Push for more female MPs in South Korea to tackle gender pay gap Push for more female MPs in South Korea to tackle gender pay gap

Push for more female MPs in South Korea to tackle gender pay gap
08 Feb 2019

South Korean women are seeking equal political representation in the National Assembly in a bid to ensure key gender issues such as pay equity and women’s participation in the workforce make it onto the political agenda.

A new proposal introduced to the Assembly is seeking to fill half of the body’s seats with female representatives, compared with 17% now. Under the measure, any political party that fails to put forward female candidates in at least 50% of the districts they contest would face fines.

While few expect the measure to pass during this session, the Bill is fanning an already intense debate over gender and political representation in South Korea. Supporters are wiring money to the office of its author, Park Young-sun, and posting screen grabs of their bank transfers.

Park, who represents a district in western Seoul, told the Star Advertiser: “Our society is a male-centric one. There have been a variety of movements pushing for gender equality, but it’s still not enough.”

South Korea has long lagged behind other developed economies in terms of pay equity and women’s participation in the workforce. The country has the worst gender pay gap among the 36 members of the Organisation for Economic Co-operation and Development.

Park said her Bill was inspired by France’s 'parité' legislation passed in 2000 and by Mexico’s gender quotas for political candidates. South Korea’s Fair Election Law currently requires at least one woman to be nominated for each constituency and recommends that female candidates make up at least 30% of the total slate running in any given election.

But the backlash against Park’s move has been ferocious, with some men attending discussion groups to criticise the proposal and what they see as feminist overreach.  It has also touched a nerve among younger men, particularly those age 25 to 29 who already lag behind women in employment terms.

Choi Jung-won, 27, recently told the National Assembly: “The men in our generation cannot empathise with the discrimination that women say they feel. The government is being unfair by giving women more say.”

But Park said she hoped the debate would spur policies to increase female representation in parliament, even if the legislation failed to pass. “I don’t agree that this is reverse sexism,” she said. “There should be qualified people in politics, but women who are qualified aren’t given the chance. So I want to make sure that chance is given.”

Emma Woollacott

Emma Woollacott is a freelance business journalist. Her work has appeared in a wide range of publications, including the Guardian, the Times, Forbes and the BBC.

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South Korean women are seeking equal political representation in the National Assembly in a bid to ensure key gender issues such as pay equity and women’s participation in the workforce make it onto the political agenda.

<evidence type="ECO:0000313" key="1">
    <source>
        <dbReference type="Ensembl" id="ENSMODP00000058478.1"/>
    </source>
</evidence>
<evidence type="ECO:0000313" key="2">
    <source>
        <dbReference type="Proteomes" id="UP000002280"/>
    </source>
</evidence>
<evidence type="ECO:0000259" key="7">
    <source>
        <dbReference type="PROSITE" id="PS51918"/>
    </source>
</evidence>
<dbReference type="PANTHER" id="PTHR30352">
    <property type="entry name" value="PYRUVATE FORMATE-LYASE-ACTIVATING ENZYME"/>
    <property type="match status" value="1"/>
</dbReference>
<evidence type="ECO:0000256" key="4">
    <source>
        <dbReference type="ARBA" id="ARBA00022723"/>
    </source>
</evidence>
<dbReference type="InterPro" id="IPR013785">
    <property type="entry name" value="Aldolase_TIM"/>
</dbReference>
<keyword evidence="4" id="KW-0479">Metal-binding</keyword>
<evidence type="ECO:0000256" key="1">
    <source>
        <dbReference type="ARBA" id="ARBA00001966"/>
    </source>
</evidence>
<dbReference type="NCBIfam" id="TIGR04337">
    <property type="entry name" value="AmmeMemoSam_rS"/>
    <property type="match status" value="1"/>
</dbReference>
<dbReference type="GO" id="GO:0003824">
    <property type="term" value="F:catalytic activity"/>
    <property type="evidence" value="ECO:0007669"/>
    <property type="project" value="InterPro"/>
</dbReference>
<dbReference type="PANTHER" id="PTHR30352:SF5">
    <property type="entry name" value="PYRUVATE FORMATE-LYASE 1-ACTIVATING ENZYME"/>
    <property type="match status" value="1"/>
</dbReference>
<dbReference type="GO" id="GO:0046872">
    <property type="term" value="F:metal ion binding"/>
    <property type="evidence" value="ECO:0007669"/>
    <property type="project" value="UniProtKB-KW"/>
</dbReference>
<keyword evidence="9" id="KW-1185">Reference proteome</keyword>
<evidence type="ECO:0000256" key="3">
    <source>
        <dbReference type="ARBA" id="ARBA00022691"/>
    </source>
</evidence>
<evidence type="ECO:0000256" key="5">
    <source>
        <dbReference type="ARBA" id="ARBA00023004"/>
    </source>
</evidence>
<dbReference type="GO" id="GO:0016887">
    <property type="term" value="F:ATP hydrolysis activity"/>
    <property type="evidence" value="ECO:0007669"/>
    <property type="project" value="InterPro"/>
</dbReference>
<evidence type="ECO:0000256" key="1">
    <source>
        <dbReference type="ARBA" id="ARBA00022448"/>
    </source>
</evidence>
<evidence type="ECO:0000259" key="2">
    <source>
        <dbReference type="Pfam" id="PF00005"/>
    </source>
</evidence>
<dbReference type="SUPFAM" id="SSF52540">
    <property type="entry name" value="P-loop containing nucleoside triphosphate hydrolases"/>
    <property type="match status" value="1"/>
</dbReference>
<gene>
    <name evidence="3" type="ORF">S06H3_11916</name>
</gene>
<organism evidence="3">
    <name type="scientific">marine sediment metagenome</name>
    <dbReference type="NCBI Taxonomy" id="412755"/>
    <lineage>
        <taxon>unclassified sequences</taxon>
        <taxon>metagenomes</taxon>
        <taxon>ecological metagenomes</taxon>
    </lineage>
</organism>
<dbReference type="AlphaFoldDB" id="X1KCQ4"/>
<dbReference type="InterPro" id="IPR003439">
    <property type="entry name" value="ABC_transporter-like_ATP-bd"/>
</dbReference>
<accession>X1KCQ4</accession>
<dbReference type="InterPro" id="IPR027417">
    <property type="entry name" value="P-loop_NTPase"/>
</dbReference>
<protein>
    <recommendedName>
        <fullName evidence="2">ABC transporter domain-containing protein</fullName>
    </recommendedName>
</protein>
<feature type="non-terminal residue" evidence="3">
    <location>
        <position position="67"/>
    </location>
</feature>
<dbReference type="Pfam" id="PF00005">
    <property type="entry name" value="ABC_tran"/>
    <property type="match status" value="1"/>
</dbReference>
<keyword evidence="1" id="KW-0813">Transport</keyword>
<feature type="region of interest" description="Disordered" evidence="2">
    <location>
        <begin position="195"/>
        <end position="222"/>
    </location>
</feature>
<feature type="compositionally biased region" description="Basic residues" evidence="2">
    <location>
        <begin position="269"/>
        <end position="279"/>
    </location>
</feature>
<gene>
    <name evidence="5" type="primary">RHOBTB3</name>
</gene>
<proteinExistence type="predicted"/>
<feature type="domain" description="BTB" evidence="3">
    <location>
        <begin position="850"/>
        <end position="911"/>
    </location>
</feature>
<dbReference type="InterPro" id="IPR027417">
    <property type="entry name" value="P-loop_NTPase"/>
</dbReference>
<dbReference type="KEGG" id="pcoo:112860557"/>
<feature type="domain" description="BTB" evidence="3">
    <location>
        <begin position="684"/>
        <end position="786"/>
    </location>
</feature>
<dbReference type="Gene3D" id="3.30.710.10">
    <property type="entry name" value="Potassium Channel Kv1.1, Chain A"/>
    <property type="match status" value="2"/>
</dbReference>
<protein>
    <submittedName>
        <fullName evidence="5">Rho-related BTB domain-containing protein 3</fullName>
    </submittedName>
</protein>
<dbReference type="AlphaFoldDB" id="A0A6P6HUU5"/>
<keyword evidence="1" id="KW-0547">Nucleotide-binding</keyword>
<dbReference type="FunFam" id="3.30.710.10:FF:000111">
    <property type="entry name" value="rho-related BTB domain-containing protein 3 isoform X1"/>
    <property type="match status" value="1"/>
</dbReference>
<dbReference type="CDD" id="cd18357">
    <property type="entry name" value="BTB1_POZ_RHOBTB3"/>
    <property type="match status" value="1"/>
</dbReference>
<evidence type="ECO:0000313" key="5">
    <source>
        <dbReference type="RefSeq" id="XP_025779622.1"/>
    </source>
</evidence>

A new proposal introduced to the Assembly is seeking to fill half of the body’s seats with female representatives, compared with 17% now. Under the measure, any political party that fails to put forward female candidates in at least 50% of the districts they contest would face fines.

While few expect the measure to pass during this session, the Bill is fanning an already intense debate over gender and political representation in South Korea. Supporters are wiring money to the office of its author, Park Young-sun, and posting screen grabs of their bank transfers.

Park, who represents a district in western Seoul, told the Star Advertiser: “Our society is a male-centric one. There have been a variety of movements pushing for gender equality, but it’s still not enough.”

South Korea has long lagged behind other developed economies in terms of pay equity and women’s participation in the workforce. The country has the worst gender pay gap among the 36 members of the Organisation for Economic Co-operation and Development.

Park said her Bill was inspired by France’s 'parité' legislation passed in 2000 and by Mexico’s gender quotas for political candidates. South Korea’s Fair Election Law currently requires at least one woman to be nominated for each constituency and recommends that female candidates make up at least 30% of the total slate running in any given election.

But the backlash against Park’s move has been ferocious, with some men attending discussion groups to criticise the proposal and what they see as feminist overreach.  It has also touched a nerve among younger men, particularly those age 25 to 29 who already lag behind women in employment terms.

Choi Jung-won, 27, recently told the National Assembly: “The men in our generation cannot empathise with the discrimination that women say they feel. The government is being unfair by giving women more say.”

But Park said she hoped the debate would spur policies to increase female representation in parliament, even if the legislation failed to pass. “I don’t agree that this is reverse sexism,” she said. “There should be qualified people in politics, but women who are qualified aren’t given the chance. So I want to make sure that chance is given.”

Emma Woollacott

Emma Woollacott is a freelance business journalist. Her work has appeared in a wide range of publications, including the Guardian, the Times, Forbes and the BBC.

OTHER STORIES THAT MAY INTEREST YOU

OECD cautions South Korea to slow minimum wage growth

South Korea introduces emergency measures to short up employment

Unemployment rockets in South Korea

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